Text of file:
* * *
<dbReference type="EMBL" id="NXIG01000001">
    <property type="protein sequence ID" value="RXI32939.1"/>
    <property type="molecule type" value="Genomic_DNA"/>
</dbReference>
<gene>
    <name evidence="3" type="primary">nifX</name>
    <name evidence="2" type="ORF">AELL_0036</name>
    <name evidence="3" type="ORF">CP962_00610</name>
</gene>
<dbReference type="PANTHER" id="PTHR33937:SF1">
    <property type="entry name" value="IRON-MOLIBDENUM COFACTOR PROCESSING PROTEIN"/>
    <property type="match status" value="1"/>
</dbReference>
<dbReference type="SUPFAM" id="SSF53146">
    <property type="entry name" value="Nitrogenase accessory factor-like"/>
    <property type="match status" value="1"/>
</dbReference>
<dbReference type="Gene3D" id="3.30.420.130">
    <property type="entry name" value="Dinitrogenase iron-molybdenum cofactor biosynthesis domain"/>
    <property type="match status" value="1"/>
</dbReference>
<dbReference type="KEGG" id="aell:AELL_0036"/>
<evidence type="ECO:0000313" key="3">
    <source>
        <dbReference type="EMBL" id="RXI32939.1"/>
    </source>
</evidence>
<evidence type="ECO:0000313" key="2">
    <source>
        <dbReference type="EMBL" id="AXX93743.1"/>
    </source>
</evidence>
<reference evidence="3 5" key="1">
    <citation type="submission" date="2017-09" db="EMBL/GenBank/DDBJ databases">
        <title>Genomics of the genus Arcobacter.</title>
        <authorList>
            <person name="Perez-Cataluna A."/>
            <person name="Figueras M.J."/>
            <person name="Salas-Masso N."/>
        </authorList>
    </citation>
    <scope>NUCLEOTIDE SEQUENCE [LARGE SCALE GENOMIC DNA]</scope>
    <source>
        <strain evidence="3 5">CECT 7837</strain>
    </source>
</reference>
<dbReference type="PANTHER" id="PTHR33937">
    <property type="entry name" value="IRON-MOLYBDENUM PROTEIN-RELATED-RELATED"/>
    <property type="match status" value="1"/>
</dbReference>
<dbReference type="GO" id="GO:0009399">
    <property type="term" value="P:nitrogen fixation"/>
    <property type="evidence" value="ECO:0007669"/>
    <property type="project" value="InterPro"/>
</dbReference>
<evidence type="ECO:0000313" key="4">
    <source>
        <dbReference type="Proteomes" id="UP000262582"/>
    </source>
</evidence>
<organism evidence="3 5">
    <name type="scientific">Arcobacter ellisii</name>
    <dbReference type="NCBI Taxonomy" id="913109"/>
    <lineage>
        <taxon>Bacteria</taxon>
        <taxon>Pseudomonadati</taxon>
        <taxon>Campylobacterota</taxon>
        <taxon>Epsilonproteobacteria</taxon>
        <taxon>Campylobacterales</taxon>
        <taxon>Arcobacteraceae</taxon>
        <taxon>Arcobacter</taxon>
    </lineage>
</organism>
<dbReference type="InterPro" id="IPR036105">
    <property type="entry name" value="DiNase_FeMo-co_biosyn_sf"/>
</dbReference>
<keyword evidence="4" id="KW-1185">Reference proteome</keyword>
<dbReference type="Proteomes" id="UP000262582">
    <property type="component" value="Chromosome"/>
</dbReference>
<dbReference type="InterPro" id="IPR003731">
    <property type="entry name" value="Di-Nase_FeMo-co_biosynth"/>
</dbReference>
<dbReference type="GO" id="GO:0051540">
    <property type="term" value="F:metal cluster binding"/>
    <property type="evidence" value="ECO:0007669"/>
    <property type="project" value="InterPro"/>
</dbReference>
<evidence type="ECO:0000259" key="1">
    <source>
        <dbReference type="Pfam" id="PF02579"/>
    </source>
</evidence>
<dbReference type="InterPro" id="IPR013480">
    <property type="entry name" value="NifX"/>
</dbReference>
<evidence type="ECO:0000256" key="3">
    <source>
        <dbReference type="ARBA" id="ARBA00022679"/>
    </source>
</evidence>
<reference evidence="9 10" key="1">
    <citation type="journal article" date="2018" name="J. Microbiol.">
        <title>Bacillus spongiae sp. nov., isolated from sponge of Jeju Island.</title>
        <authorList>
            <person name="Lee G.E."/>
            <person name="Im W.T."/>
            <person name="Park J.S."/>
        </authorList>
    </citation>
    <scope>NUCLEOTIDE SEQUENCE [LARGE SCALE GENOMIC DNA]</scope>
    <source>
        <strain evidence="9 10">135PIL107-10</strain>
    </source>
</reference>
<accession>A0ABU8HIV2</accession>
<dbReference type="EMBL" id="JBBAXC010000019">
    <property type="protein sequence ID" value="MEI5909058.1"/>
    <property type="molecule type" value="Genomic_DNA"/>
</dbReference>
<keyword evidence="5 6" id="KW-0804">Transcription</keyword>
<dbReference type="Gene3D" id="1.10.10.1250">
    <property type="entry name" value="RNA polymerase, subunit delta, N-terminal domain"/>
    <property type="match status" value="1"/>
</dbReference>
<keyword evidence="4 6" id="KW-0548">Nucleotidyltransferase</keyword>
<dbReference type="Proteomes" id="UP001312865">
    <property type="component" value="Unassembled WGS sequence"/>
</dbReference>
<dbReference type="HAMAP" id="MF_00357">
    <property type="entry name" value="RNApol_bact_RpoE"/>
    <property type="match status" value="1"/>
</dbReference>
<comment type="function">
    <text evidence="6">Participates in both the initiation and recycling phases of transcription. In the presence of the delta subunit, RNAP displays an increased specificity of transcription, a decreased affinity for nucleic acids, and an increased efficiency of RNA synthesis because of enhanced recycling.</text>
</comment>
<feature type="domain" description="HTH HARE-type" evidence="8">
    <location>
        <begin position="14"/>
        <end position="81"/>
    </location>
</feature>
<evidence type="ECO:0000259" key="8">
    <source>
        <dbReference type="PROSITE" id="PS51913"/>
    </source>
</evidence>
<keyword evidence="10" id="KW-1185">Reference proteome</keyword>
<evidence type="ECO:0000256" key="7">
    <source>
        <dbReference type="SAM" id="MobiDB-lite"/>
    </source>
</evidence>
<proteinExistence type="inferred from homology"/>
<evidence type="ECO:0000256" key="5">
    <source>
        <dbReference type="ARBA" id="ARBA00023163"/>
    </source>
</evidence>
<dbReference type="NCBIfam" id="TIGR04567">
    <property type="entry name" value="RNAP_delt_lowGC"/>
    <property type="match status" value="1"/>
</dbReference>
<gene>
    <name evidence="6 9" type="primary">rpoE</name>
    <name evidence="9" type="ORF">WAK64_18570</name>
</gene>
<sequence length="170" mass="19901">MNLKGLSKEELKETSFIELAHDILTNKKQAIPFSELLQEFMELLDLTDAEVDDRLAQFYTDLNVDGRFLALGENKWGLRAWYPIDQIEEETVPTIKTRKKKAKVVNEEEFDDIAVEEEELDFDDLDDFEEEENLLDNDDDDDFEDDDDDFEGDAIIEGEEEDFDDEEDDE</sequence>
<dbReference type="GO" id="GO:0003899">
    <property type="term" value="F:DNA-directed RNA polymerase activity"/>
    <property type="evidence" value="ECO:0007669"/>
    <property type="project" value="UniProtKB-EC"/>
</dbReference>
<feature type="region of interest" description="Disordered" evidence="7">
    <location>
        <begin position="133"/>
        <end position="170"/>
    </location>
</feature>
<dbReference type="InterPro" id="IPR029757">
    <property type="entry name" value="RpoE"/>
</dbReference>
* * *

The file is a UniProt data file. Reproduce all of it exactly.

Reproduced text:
<dbReference type="EMBL" id="NXIG01000001">
    <property type="protein sequence ID" value="RXI32939.1"/>
    <property type="molecule type" value="Genomic_DNA"/>
</dbReference>
<gene>
    <name evidence="3" type="primary">nifX</name>
    <name evidence="2" type="ORF">AELL_0036</name>
    <name evidence="3" type="ORF">CP962_00610</name>
</gene>
<dbReference type="PANTHER" id="PTHR33937:SF1">
    <property type="entry name" value="IRON-MOLIBDENUM COFACTOR PROCESSING PROTEIN"/>
    <property type="match status" value="1"/>
</dbReference>
<dbReference type="SUPFAM" id="SSF53146">
    <property type="entry name" value="Nitrogenase accessory factor-like"/>
    <property type="match status" value="1"/>
</dbReference>
<dbReference type="Gene3D" id="3.30.420.130">
    <property type="entry name" value="Dinitrogenase iron-molybdenum cofactor biosynthesis domain"/>
    <property type="match status" value="1"/>
</dbReference>
<dbReference type="KEGG" id="aell:AELL_0036"/>
<evidence type="ECO:0000313" key="3">
    <source>
        <dbReference type="EMBL" id="RXI32939.1"/>
    </source>
</evidence>
<evidence type="ECO:0000313" key="2">
    <source>
        <dbReference type="EMBL" id="AXX93743.1"/>
    </source>
</evidence>
<reference evidence="3 5" key="1">
    <citation type="submission" date="2017-09" db="EMBL/GenBank/DDBJ databases">
        <title>Genomics of the genus Arcobacter.</title>
        <authorList>
            <person name="Perez-Cataluna A."/>
            <person name="Figueras M.J."/>
            <person name="Salas-Masso N."/>
        </authorList>
    </citation>
    <scope>NUCLEOTIDE SEQUENCE [LARGE SCALE GENOMIC DNA]</scope>
    <source>
        <strain evidence="3 5">CECT 7837</strain>
    </source>
</reference>
<dbReference type="PANTHER" id="PTHR33937">
    <property type="entry name" value="IRON-MOLYBDENUM PROTEIN-RELATED-RELATED"/>
    <property type="match status" value="1"/>
</dbReference>
<dbReference type="GO" id="GO:0009399">
    <property type="term" value="P:nitrogen fixation"/>
    <property type="evidence" value="ECO:0007669"/>
    <property type="project" value="InterPro"/>
</dbReference>
<evidence type="ECO:0000313" key="4">
    <source>
        <dbReference type="Proteomes" id="UP000262582"/>
    </source>
</evidence>
<organism evidence="3 5">
    <name type="scientific">Arcobacter ellisii</name>
    <dbReference type="NCBI Taxonomy" id="913109"/>
    <lineage>
        <taxon>Bacteria</taxon>
        <taxon>Pseudomonadati</taxon>
        <taxon>Campylobacterota</taxon>
        <taxon>Epsilonproteobacteria</taxon>
        <taxon>Campylobacterales</taxon>
        <taxon>Arcobacteraceae</taxon>
        <taxon>Arcobacter</taxon>
    </lineage>
</organism>
<dbReference type="InterPro" id="IPR036105">
    <property type="entry name" value="DiNase_FeMo-co_biosyn_sf"/>
</dbReference>
<keyword evidence="4" id="KW-1185">Reference proteome</keyword>
<dbReference type="Proteomes" id="UP000262582">
    <property type="component" value="Chromosome"/>
</dbReference>
<dbReference type="InterPro" id="IPR003731">
    <property type="entry name" value="Di-Nase_FeMo-co_biosynth"/>
</dbReference>
<dbReference type="GO" id="GO:0051540">
    <property type="term" value="F:metal cluster binding"/>
    <property type="evidence" value="ECO:0007669"/>
    <property type="project" value="InterPro"/>
</dbReference>
<evidence type="ECO:0000259" key="1">
    <source>
        <dbReference type="Pfam" id="PF02579"/>
    </source>
</evidence>
<dbReference type="InterPro" id="IPR013480">
    <property type="entry name" value="NifX"/>
</dbReference>
<evidence type="ECO:0000256" key="3">
    <source>
        <dbReference type="ARBA" id="ARBA00022679"/>
    </source>
</evidence>
<reference evidence="9 10" key="1">
    <citation type="journal article" date="2018" name="J. Microbiol.">
        <title>Bacillus spongiae sp. nov., isolated from sponge of Jeju Island.</title>
        <authorList>
            <person name="Lee G.E."/>
            <person name="Im W.T."/>
            <person name="Park J.S."/>
        </authorList>
    </citation>
    <scope>NUCLEOTIDE SEQUENCE [LARGE SCALE GENOMIC DNA]</scope>
    <source>
        <strain evidence="9 10">135PIL107-10</strain>
    </source>
</reference>
<accession>A0ABU8HIV2</accession>
<dbReference type="EMBL" id="JBBAXC010000019">
    <property type="protein sequence ID" value="MEI5909058.1"/>
    <property type="molecule type" value="Genomic_DNA"/>
</dbReference>
<keyword evidence="5 6" id="KW-0804">Transcription</keyword>
<dbReference type="Gene3D" id="1.10.10.1250">
    <property type="entry name" value="RNA polymerase, subunit delta, N-terminal domain"/>
    <property type="match status" value="1"/>
</dbReference>
<keyword evidence="4 6" id="KW-0548">Nucleotidyltransferase</keyword>
<dbReference type="Proteomes" id="UP001312865">
    <property type="component" value="Unassembled WGS sequence"/>
</dbReference>
<dbReference type="HAMAP" id="MF_00357">
    <property type="entry name" value="RNApol_bact_RpoE"/>
    <property type="match status" value="1"/>
</dbReference>
<comment type="function">
    <text evidence="6">Participates in both the initiation and recycling phases of transcription. In the presence of the delta subunit, RNAP displays an increased specificity of transcription, a decreased affinity for nucleic acids, and an increased efficiency of RNA synthesis because of enhanced recycling.</text>
</comment>
<feature type="domain" description="HTH HARE-type" evidence="8">
    <location>
        <begin position="14"/>
        <end position="81"/>
    </location>
</feature>
<evidence type="ECO:0000259" key="8">
    <source>
        <dbReference type="PROSITE" id="PS51913"/>
    </source>
</evidence>
<keyword evidence="10" id="KW-1185">Reference proteome</keyword>
<evidence type="ECO:0000256" key="7">
    <source>
        <dbReference type="SAM" id="MobiDB-lite"/>
    </source>
</evidence>
<proteinExistence type="inferred from homology"/>
<evidence type="ECO:0000256" key="5">
    <source>
        <dbReference type="ARBA" id="ARBA00023163"/>
    </source>
</evidence>
<dbReference type="NCBIfam" id="TIGR04567">
    <property type="entry name" value="RNAP_delt_lowGC"/>
    <property type="match status" value="1"/>
</dbReference>
<gene>
    <name evidence="6 9" type="primary">rpoE</name>
    <name evidence="9" type="ORF">WAK64_18570</name>
</gene>
<sequence length="170" mass="19901">MNLKGLSKEELKETSFIELAHDILTNKKQAIPFSELLQEFMELLDLTDAEVDDRLAQFYTDLNVDGRFLALGENKWGLRAWYPIDQIEEETVPTIKTRKKKAKVVNEEEFDDIAVEEEELDFDDLDDFEEEENLLDNDDDDDFEDDDDDFEGDAIIEGEEEDFDDEEDDE</sequence>
<dbReference type="GO" id="GO:0003899">
    <property type="term" value="F:DNA-directed RNA polymerase activity"/>
    <property type="evidence" value="ECO:0007669"/>
    <property type="project" value="UniProtKB-EC"/>
</dbReference>
<feature type="region of interest" description="Disordered" evidence="7">
    <location>
        <begin position="133"/>
        <end position="170"/>
    </location>
</feature>
<dbReference type="InterPro" id="IPR029757">
    <property type="entry name" value="RpoE"/>
</dbReference>